Employers will often enter into restrictive covenants to serve some legitimate business purpose. These restrictive covenants, often entered into with potential, current or departing employees, take several forms: general non-compete agreements, and agreements not to solicit or hire current company employees. The latter type of agreements serves to avoid the situation where a departed employee will help raid or “poach” additional employees from the former employer.
There are occasions when one company will bring in the departed employee’s new employer, and seek to enter into an arrangement with the new employer (prior to or in the context of a threatened suit over the employee’s conduct) that prohibits the hiring or solicitation of employees for a period of time. From a legal standpoint, the question typically is whether such agreements with the employee or the employee’s new employer will be enforced by a court. But an additional question cannot be overlooked: Does the non-hire or non-solicit agreement violate federal and state antitrust laws?
The Department of Justice (DOJ) continues to take a strong interest in agreements that it deems to have the potential to significantly harm or stifle competition between companies in highly-competitive markets One of the more prominent battles continues to take shape in the world of technology, resulting from a September 2010 consent agreement between the federal government and several high-tech companies, such as Apple, Google and Intel. In that proceeding, the government alleged that side agreements between and among those companies not to solicit or recruit the others’ employees constituted unlawful antitrust behavior because they were stifling competition and precluding employees from being able to get better compensation and working conditions.
Despite that consent agreement, eBay has recently fought the government’s efforts in this area, claiming that the federal government (and California in a companion state-law suit) has overstepped its authority and failed to sufficiently allege that eBay has engaged in any antitrust behavior with respect to an alleged arrangement between the company and Intuit. Developments in that case will be worth watching, and there should be no doubt that the DOJ will continue to scrutinize restrictive covenants affecting employee movement.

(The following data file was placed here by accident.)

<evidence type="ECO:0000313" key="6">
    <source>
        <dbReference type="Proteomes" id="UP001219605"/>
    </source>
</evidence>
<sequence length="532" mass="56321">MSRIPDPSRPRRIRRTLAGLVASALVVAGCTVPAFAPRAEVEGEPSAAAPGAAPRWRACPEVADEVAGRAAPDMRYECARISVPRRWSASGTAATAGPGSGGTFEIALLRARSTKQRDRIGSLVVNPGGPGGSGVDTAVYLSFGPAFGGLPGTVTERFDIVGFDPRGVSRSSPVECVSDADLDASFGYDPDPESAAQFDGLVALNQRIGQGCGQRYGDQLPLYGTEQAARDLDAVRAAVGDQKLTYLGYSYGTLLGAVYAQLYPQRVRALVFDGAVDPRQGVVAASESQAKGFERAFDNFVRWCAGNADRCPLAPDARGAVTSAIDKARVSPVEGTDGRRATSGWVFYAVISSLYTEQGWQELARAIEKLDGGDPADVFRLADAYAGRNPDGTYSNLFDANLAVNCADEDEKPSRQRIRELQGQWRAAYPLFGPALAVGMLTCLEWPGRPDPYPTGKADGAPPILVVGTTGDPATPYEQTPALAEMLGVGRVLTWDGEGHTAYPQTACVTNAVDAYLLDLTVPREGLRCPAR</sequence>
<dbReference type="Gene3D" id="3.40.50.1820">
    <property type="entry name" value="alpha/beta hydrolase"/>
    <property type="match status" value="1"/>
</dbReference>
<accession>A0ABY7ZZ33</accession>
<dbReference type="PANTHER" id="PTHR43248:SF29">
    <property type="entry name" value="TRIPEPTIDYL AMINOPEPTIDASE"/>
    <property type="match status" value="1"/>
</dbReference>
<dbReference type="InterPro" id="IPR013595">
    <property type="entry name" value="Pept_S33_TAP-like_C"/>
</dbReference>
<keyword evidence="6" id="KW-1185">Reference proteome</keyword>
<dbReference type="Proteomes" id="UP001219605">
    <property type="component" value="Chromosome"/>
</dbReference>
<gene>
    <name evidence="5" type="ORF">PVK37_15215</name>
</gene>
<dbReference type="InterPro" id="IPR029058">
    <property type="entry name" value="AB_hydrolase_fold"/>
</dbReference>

But that’s not to say that all such agreements are facially unlawful. There certainly are situations when restrictive covenants will likely continue to be upheld, such as covenants in single employee separation agreements and settlement agreements, as well as joint venture and sale-of-business agreements when the covenants are narrow in scope. Similarly, the government is less likely to have an interest when there is little risk of antitrust injury because the agreeing companies are relatively small and have lower thresholds of competitive sales.
In order to successfully challenge a non-hire or non-solicit agreement on antitrust grounds, you will generally need to show an agreement between companies in a highly-competitive market that both directly impedes the ability of employees generally to sell their services to companies within the same competitive market and has a negative impact on the value of the services by artificially keeping labor prices down. The key is whether any agreement you enter into will have a broad anti-competitive impact on your market, or whether there will be a short-lived, relatively insignificant impact on competition because of the nature of the agreement and the companies that are parties to that agreement.